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The Elements of Search

Everyone uses multiple site and internet search engines each and every day. While search feels simple, it’s actually an orchestration between many different elements — ie, services and technologies. Our newest infographic breaks it down. This periodic table of search will continue to grow in time as new elements — features, APIs, and services — are discovered.

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the foundation of site search


Search begins with data, indexing, schema, and basic UI elements.

  • Search bar: Great search starts with search... the search bar that is. Behind every search bar is your index, which is composed of site data and customer data.
  • Customer data: Customer data is used to personalize search and recommendations.
  • Site data: Data such as queries, clicks, views, and conversions can all be used to make site search smarter.
  • Indexing: The index consists of all the pages, PDFs, and products you've made searchable.
  • Schema: Search engines use an actual or inferred schema to help make sense of the index.
the building blocks of site search

Building blocks

The building blocks enable you to deliver search at scale on different platforms.

  • API: Search APIs are the myriad components that enable developers to build custom search capabilities, transform data, and deliver great results for customers.
  • Client libraries: Search can be optimized and delivered faster with client libraries written in Node, Ruby, Java, or other specific languages.
  • UI libraries: UI components, particularly ReactJS, enable engineers to build custom front-end experiences.
  • Integrations: Pre-built integrations with CMS and e-commerce platforms like Wordpress, Shopify, and Drupal make it easy to add search to different sites.
site search processing


These elements are what make search seemingly magical with every query.

  • Query understanding: Machines need to decode a query to understanding intent and deliver meaningful results.
  • Data transformation: Data is often transformed and enhanced as it's indexed to make it richer and easier for customers to query.
  • Natural language processing: NLP is a branch of machine learning that uses large amounts of data to process query inputs.
  • Algorithm: Quite simply, the search engine follows a series of steps to retrieve and rank the search results.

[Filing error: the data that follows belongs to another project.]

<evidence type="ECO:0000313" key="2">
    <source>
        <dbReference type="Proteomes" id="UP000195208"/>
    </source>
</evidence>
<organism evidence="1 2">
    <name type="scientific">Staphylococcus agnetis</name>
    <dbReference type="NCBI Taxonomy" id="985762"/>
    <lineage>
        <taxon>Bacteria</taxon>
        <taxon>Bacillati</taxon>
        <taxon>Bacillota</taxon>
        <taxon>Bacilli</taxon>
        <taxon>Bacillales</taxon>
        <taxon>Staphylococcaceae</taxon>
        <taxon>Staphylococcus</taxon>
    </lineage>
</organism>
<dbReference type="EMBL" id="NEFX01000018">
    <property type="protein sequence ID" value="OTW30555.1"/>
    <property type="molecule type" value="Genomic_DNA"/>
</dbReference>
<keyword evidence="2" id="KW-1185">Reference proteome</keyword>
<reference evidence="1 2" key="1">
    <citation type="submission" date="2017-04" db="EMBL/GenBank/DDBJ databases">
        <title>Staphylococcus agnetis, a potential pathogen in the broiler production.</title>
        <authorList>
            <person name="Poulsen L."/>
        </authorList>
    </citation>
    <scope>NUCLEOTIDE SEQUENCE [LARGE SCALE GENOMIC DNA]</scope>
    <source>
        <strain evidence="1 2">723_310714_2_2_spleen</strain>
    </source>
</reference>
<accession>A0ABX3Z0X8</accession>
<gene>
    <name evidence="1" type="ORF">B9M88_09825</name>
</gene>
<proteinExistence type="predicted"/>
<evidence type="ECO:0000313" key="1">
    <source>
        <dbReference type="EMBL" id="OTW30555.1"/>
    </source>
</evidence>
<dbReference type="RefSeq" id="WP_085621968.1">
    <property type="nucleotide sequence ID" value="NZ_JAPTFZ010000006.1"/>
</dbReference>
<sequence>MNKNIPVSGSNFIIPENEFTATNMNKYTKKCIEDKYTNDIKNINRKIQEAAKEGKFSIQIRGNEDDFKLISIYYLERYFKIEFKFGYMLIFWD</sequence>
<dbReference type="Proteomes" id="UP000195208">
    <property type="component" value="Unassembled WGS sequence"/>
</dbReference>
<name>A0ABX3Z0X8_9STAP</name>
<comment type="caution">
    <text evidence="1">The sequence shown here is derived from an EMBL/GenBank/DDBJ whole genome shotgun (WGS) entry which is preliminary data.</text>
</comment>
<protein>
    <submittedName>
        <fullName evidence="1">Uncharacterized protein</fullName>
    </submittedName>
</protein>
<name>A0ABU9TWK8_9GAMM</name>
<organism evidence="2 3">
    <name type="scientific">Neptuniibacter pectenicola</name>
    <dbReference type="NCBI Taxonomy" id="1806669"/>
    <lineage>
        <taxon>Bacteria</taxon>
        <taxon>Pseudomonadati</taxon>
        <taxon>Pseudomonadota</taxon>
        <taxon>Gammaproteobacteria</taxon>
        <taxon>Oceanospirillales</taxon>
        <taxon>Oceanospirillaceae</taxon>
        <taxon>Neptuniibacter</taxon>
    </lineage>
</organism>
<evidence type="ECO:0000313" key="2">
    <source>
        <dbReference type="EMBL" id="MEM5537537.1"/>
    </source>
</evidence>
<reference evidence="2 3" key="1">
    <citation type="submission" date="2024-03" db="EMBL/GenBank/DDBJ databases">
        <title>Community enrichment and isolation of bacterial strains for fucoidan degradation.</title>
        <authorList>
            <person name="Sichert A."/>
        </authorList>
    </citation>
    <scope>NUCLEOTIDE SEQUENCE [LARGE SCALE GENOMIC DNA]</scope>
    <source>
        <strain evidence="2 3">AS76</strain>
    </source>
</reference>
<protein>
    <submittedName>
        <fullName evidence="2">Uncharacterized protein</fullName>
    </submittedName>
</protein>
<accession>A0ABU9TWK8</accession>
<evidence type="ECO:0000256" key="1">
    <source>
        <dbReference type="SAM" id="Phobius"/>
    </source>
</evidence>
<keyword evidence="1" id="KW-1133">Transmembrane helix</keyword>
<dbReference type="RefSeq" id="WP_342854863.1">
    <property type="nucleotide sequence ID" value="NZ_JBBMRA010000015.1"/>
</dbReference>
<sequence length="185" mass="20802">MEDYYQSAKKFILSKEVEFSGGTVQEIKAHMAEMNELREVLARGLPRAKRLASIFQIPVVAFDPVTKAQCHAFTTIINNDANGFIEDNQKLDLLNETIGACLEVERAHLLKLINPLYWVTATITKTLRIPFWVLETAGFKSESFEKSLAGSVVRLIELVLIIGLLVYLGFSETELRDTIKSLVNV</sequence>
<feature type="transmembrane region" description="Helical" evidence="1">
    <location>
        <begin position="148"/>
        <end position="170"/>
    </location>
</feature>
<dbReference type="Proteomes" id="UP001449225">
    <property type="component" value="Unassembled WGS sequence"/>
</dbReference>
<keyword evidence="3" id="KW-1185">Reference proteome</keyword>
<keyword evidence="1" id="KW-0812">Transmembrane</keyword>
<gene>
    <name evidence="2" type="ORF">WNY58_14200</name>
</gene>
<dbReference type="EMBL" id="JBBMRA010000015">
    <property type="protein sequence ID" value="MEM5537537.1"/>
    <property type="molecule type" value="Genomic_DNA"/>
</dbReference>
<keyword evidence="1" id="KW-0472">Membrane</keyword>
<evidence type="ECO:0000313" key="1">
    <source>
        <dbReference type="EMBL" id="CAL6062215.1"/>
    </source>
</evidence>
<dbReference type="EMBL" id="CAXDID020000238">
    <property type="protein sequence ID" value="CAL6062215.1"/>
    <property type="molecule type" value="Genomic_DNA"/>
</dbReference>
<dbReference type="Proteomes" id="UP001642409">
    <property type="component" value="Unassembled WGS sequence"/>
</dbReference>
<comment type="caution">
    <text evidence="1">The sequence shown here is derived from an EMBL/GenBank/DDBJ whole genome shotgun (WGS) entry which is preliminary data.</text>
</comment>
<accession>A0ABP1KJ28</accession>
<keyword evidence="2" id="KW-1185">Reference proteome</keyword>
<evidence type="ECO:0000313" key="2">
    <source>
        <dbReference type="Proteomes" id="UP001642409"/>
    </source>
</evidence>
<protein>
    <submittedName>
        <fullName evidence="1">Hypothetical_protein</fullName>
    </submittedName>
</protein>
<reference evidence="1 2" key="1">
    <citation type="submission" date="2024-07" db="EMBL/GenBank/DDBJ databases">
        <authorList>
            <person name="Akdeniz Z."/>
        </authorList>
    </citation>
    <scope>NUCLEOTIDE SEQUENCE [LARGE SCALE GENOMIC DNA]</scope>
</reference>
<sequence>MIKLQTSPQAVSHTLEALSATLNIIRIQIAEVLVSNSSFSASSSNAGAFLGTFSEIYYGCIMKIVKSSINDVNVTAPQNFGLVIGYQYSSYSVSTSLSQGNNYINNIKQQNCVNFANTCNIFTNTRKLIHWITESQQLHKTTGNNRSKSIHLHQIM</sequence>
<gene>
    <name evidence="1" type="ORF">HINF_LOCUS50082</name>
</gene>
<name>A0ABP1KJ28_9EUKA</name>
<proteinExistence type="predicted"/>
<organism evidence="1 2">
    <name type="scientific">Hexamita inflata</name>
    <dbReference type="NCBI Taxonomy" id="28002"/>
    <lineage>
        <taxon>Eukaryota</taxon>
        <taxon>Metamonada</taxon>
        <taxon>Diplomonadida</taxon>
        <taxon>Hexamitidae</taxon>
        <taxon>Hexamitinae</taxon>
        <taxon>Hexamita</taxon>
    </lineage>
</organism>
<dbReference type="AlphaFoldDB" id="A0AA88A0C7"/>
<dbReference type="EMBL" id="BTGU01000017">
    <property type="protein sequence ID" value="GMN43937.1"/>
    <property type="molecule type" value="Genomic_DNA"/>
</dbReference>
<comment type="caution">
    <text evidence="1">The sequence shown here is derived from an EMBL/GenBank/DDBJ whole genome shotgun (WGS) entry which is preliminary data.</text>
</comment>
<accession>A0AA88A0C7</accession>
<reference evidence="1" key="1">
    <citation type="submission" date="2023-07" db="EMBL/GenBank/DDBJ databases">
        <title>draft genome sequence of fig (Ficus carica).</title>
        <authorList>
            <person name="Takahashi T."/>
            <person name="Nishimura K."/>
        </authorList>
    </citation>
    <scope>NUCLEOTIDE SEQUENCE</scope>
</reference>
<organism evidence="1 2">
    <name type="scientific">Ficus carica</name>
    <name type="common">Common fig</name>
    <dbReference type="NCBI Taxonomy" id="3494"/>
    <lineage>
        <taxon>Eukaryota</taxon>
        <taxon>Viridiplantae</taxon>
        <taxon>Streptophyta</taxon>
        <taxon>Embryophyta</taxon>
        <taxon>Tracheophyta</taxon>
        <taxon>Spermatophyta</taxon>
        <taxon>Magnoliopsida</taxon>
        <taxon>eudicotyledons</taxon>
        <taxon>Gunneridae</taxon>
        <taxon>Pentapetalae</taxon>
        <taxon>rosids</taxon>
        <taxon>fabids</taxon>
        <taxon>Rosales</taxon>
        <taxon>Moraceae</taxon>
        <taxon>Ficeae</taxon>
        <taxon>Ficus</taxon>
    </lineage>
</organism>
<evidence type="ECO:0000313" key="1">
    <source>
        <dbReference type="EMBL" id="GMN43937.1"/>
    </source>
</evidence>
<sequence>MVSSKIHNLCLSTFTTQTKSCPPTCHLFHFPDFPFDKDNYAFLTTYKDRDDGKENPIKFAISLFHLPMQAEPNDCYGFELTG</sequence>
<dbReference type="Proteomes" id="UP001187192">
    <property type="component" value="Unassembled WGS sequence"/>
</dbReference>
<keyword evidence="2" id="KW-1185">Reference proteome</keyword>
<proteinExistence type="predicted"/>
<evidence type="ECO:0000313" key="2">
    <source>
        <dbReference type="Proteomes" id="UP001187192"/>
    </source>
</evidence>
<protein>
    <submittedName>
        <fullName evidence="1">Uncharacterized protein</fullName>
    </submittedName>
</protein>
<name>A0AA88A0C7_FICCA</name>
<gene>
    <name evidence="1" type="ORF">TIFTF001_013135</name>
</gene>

• Keyword search: Sometimes called full-text search, a search engine will lookup results based on keyword count.
  • Artificial intelligence: Today, AI-based search is augmenting, and sometimes replacing, keyword search. AI search understands concepts and works well for longer, more complex queries.
  • Neural hashes: An AI engine that uses neural networks to compress search vectors into hashes. It's faster and more powerful than vectors alone.
  • Natural language search: Using NLP, keywords, and AI, natural language search provides great results for just about any query.
  • Signal processing: Search engines use signals such as clicks, time on page, conversions, and more, to automatically improve result ranking.
  • Event capture: Search engines need be able to capture and measure events. They use this data to adjust ranking and improve results.
  • Machine learning pipelines: For AI to work, machine learning pipelines are there to manage the data throughput and models.

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deliver elements for site search


Great search experiences "just work" with these seamless delivery elements.

  • Speed: Slow search can impact brand perception, customer experience, and even sales. Speed isn't just a nice-to-have, it's a must have!
  • Vertical scale: Search needs to be able to scale, whether it's Black Friday or any other day of the year. Vertical scale is there to add more power as the number of requests grows.
  • Horizontal scale: Horizontal scale adds more machines to keep up with incoming queries.
  • User experience: Search should be designed for user experience. It impacts  conversion rate, brand perception, customer service, and more.
  • Front-end design: The front-end — how users interact with your search box — is just one piece of a larger customer experience.